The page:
While it seems I’ve been waiting ages to put a cover of my book up on the header and make this post, it’s been only two months since Stacy Reed agreed to let me use one of her fractal images. This cover isn’t the real deal — I recently had to make up a mock cover for a flyer, so this is just a sample of what it might look like…but I’ve kind of fallen in love with this image, so I couldn’t resist.
The source piece is “Erecting the New Zion,” and I think the mood and the mechanization fit the book so perfectly. There are even large prints available, and I’m totally going to buy one and hang it over my desk to remind me where I’ve been. I like the idea of each book being a point of departure for the next. Hopefully it will work.
There are so many amazing possibilities, though, and for what little say I have I’m last in line, so I’m trying not to get my heart set on this one. Check out her whole website, where she also keeps an ever-interesting blog.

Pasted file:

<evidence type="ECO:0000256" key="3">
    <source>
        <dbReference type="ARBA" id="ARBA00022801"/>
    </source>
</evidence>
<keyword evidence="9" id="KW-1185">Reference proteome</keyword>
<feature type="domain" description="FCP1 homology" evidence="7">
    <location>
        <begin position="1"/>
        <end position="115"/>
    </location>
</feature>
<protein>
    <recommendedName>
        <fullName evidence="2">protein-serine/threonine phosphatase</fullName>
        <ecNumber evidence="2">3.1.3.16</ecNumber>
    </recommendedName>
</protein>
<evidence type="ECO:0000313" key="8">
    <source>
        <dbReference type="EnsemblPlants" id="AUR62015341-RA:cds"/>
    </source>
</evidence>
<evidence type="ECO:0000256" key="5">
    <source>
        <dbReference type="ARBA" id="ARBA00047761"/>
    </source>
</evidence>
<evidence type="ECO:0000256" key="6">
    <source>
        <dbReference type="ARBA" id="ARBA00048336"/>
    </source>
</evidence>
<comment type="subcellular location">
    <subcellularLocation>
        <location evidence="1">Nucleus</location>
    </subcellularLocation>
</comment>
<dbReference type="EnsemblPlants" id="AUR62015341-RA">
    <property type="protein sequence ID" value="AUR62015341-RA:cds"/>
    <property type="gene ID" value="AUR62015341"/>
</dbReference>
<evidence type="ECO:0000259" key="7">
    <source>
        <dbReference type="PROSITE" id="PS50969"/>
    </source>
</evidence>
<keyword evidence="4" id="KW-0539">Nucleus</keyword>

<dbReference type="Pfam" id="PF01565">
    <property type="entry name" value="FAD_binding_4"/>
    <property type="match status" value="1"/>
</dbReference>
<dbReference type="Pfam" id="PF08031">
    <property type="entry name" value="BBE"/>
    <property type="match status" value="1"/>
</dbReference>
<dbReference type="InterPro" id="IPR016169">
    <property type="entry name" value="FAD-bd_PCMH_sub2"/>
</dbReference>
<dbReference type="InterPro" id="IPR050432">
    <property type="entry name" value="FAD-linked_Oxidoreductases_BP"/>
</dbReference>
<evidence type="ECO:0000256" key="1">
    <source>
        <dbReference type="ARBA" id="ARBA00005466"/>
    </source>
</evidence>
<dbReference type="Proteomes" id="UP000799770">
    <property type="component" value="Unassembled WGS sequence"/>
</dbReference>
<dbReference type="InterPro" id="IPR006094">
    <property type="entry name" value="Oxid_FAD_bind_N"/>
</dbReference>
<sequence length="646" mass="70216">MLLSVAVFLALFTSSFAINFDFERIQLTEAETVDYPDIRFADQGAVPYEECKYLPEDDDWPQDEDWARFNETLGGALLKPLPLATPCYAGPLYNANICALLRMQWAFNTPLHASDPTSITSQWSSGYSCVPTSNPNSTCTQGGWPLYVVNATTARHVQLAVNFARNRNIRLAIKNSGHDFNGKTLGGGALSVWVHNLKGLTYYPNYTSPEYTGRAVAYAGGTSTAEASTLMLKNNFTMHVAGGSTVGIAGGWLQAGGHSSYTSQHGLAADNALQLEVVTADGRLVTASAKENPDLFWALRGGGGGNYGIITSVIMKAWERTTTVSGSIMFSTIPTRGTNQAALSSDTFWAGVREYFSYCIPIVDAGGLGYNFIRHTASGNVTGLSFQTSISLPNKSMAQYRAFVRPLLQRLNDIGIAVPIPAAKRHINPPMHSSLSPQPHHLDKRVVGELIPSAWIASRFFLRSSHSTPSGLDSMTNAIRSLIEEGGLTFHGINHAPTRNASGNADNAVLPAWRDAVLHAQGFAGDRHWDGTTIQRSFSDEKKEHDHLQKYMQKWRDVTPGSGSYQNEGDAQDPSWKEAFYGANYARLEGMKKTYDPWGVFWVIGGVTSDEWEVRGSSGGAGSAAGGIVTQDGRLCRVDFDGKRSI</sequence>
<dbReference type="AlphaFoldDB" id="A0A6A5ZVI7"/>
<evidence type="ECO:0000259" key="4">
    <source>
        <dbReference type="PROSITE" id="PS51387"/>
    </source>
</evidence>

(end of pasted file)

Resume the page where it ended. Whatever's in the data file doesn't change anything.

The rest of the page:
I’ve had American Fractal as a title for two years, and in that time, I’ve scoured the internet for fractal imagery–the concept is so central to the structure of the book, that I really wanted to find something I could use. While I find all fractal images beautiful, most fractal art strikes me as too clean, almost sterile. These vibrant colors that flow almost randomly, but usually too smoothly to evoke any feeling. I don’t know if that makes any sense, but it’s like looking at a rainbow instead of a diamond.
Or here’s a better analogy: If fractal artists are Pixar, most of them are making Toy Story. No depth of field, no dirt. Stacy Reed is WALL-E. The worlds she creates are real, tactile, textual–there’s grit on the gears and blur in the background. Even the less layered fractiles and flames feel tangible, and so invite you to enter their fuzzy logic. Does that make sense? I’m no art critic, but I just love her work.